5.13 In the sponsor's economic model, the cost of microcatheters used in stent-assisted coiling was comparable to the cost of a Marksman catheter (£1,030) used to insert Pipeline. However, the expert advisers stated that cheaper microcatheters (average cost £460.50) would be used for stent-assisted coiling than for Pipeline in UK practice. The external assessment centre's exploratory analyses demonstrated that reducing the cost of 2 microcatheters for stent-assisted coiling from £1,030 to £460.50 reduced the total procedure cost for stent-assisted coiling from £37,451 to £36,137.
5.14 The sponsor's economic modelling also assumed that a balloon is used in 50% of stent-assisted coiling procedures and is not used to insert Pipeline. However, the expert advisers stated that use of a balloon is relatively uncommon in the UK for stent-assisted coiling procedures. In the exploratory analyses carried out by the external assessment centre, removing the cost of a balloon reduced the total procedure cost for stent-assisted coiling from £36,137 to £35,725, while the total procedure cost for Pipeline (with 2 devices) remained at £30,354.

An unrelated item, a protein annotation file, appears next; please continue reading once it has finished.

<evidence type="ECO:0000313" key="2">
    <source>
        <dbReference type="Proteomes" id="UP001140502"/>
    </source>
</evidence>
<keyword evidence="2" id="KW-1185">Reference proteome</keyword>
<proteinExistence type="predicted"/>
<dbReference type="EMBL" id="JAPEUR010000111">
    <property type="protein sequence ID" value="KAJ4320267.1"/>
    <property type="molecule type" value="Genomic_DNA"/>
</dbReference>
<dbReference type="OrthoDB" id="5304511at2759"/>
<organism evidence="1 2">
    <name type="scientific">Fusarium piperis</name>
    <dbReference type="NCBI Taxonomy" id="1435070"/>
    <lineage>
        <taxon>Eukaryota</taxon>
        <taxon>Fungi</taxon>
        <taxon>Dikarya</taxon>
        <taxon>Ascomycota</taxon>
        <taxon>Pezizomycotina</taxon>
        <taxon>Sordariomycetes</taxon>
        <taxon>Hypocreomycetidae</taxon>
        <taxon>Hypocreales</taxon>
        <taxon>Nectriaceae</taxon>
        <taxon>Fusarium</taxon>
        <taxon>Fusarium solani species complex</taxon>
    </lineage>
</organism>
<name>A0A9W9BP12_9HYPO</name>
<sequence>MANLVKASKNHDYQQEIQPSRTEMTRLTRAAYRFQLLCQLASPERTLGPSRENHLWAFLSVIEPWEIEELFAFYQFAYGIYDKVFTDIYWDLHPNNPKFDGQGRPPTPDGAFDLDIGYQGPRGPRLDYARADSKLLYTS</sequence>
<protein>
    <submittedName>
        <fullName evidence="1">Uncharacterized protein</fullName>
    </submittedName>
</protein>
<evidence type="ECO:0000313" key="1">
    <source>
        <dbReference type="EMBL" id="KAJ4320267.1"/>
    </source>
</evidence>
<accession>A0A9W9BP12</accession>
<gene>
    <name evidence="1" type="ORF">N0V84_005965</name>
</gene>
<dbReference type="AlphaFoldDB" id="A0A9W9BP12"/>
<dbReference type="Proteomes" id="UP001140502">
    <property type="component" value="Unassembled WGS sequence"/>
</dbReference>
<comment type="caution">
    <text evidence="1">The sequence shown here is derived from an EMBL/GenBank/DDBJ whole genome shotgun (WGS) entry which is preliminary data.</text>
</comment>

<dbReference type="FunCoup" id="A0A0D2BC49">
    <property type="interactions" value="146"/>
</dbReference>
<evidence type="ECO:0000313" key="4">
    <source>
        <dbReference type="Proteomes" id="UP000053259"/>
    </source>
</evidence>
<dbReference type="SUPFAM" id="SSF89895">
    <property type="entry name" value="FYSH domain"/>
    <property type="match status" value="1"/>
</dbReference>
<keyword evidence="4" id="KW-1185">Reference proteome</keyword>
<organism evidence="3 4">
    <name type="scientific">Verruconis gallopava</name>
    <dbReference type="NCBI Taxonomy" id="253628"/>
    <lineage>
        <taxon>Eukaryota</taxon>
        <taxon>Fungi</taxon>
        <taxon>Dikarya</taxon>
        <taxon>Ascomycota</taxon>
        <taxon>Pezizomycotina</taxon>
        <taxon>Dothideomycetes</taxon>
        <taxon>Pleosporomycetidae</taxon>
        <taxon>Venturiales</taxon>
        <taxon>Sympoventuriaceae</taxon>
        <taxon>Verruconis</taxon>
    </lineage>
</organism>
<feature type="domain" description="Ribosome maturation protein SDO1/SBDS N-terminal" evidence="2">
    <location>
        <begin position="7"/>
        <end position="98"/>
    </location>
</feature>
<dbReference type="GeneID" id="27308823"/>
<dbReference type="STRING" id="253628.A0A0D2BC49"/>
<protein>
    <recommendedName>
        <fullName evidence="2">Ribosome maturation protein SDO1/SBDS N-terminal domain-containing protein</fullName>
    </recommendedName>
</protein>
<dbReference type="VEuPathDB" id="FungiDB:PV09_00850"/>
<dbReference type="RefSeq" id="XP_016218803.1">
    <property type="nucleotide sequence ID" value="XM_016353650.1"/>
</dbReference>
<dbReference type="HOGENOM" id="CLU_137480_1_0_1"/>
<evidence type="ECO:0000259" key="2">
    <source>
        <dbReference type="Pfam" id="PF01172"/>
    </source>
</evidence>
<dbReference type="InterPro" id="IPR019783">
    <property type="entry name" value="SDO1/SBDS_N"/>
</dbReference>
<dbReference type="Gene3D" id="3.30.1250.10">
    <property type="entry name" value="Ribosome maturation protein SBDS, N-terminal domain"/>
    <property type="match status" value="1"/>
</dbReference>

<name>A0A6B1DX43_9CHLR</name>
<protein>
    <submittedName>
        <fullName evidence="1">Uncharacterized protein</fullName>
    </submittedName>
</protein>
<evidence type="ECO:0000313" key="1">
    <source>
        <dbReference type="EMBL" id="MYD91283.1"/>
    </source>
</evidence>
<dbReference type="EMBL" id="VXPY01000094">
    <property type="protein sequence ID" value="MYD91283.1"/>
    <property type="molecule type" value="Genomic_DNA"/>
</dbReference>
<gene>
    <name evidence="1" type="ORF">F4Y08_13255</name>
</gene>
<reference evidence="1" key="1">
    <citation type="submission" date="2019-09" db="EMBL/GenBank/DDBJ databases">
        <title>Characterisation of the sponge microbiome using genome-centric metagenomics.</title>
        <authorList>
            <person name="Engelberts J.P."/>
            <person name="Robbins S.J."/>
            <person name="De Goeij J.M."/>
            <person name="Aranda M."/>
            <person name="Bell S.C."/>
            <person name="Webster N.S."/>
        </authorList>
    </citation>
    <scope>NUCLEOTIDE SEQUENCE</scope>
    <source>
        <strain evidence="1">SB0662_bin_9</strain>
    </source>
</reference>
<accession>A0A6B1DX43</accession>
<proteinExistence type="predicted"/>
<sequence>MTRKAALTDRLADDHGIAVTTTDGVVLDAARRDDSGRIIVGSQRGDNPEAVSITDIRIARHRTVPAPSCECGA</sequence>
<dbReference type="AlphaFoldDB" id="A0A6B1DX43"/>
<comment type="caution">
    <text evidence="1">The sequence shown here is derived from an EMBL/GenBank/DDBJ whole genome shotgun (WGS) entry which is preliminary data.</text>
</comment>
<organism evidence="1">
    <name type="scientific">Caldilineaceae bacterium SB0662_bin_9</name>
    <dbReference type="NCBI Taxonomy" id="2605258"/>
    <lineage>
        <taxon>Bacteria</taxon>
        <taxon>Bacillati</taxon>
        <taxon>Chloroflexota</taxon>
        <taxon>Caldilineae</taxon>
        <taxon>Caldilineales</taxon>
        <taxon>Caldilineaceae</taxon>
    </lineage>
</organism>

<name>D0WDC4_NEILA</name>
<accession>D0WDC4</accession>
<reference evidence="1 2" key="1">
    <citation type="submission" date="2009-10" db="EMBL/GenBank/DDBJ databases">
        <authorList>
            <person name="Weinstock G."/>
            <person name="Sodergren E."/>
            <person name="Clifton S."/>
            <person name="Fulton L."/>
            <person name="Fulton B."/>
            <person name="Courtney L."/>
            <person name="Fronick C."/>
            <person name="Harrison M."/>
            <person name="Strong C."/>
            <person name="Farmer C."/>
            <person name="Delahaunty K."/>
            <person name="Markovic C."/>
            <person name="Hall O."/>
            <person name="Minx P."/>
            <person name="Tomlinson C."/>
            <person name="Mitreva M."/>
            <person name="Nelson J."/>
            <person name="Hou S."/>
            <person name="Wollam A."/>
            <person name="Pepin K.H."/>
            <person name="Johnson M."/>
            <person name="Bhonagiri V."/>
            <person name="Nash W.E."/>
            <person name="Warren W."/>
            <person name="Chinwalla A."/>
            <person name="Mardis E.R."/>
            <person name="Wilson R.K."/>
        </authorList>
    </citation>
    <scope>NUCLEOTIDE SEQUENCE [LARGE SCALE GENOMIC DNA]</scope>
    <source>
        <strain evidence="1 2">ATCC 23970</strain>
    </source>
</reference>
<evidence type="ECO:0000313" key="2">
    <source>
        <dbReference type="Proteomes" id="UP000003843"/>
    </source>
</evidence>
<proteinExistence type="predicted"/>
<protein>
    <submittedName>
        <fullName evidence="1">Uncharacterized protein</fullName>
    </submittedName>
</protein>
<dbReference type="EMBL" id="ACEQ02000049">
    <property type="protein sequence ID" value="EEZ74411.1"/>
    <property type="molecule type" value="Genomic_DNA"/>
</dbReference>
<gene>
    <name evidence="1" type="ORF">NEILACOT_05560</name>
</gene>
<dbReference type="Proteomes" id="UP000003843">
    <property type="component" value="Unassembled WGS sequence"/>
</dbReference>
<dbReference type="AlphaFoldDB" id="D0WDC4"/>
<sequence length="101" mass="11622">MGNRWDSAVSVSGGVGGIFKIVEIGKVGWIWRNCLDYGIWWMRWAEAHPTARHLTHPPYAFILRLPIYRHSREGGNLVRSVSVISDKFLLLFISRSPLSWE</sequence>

5.15 The sponsor's economic model assumed different drug use for patients having stent-assisted coiling and those having Pipeline (18,000 mg aspirin and 6,750 mg clopidogrel compared with 25,000 mg aspirin and 13,500 mg clopidogrel respectively). The expert advisers stated that in clinical practice drug use in the 2 groups is likely to be equal. The external assessment centre noted that in the sponsor's economic model drug use was calculated from 2 non-comparative studies, but that few published data are available on clinical use. The external assessment centre stated that the low cost of these drugs means that relatively small differences in drug use are unlikely to have a significant impact on the overall procedure costs for stent-assisted coiling and Pipeline. In the absence of a systematic review the external assessment centre stated that the drug costs used in the model were appropriate.